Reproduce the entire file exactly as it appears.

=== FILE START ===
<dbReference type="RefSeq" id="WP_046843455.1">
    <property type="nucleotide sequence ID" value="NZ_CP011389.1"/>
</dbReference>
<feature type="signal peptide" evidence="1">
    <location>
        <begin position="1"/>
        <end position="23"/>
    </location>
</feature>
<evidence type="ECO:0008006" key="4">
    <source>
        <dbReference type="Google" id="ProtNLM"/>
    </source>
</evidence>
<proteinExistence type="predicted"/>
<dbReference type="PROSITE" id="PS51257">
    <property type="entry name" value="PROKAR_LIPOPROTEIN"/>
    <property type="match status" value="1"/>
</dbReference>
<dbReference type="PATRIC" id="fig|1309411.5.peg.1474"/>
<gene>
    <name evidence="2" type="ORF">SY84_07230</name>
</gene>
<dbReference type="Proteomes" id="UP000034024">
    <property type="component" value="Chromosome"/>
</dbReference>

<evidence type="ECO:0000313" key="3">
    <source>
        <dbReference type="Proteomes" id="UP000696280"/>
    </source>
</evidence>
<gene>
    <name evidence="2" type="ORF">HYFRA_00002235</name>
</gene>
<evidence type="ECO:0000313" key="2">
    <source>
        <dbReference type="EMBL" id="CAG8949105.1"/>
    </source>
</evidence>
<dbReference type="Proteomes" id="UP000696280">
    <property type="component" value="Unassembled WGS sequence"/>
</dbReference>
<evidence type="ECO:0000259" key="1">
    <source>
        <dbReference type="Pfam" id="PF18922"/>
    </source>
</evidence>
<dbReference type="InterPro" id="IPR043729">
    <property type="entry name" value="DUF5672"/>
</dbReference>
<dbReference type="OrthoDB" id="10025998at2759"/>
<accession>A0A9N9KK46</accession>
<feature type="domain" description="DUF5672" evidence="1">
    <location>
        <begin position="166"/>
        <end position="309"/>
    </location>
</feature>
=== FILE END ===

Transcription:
<dbReference type="RefSeq" id="WP_046843455.1">
    <property type="nucleotide sequence ID" value="NZ_CP011389.1"/>
</dbReference>
<feature type="signal peptide" evidence="1">
    <location>
        <begin position="1"/>
        <end position="23"/>
    </location>
</feature>
<evidence type="ECO:0008006" key="4">
    <source>
        <dbReference type="Google" id="ProtNLM"/>
    </source>
</evidence>
<proteinExistence type="predicted"/>
<dbReference type="PROSITE" id="PS51257">
    <property type="entry name" value="PROKAR_LIPOPROTEIN"/>
    <property type="match status" value="1"/>
</dbReference>
<dbReference type="PATRIC" id="fig|1309411.5.peg.1474"/>
<gene>
    <name evidence="2" type="ORF">SY84_07230</name>
</gene>
<dbReference type="Proteomes" id="UP000034024">
    <property type="component" value="Chromosome"/>
</dbReference>

<evidence type="ECO:0000313" key="3">
    <source>
        <dbReference type="Proteomes" id="UP000696280"/>
    </source>
</evidence>
<gene>
    <name evidence="2" type="ORF">HYFRA_00002235</name>
</gene>
<evidence type="ECO:0000313" key="2">
    <source>
        <dbReference type="EMBL" id="CAG8949105.1"/>
    </source>
</evidence>
<dbReference type="Proteomes" id="UP000696280">
    <property type="component" value="Unassembled WGS sequence"/>
</dbReference>
<evidence type="ECO:0000259" key="1">
    <source>
        <dbReference type="Pfam" id="PF18922"/>
    </source>
</evidence>
<dbReference type="InterPro" id="IPR043729">
    <property type="entry name" value="DUF5672"/>
</dbReference>
<dbReference type="OrthoDB" id="10025998at2759"/>
<accession>A0A9N9KK46</accession>
<feature type="domain" description="DUF5672" evidence="1">
    <location>
        <begin position="166"/>
        <end position="309"/>
    </location>
</feature>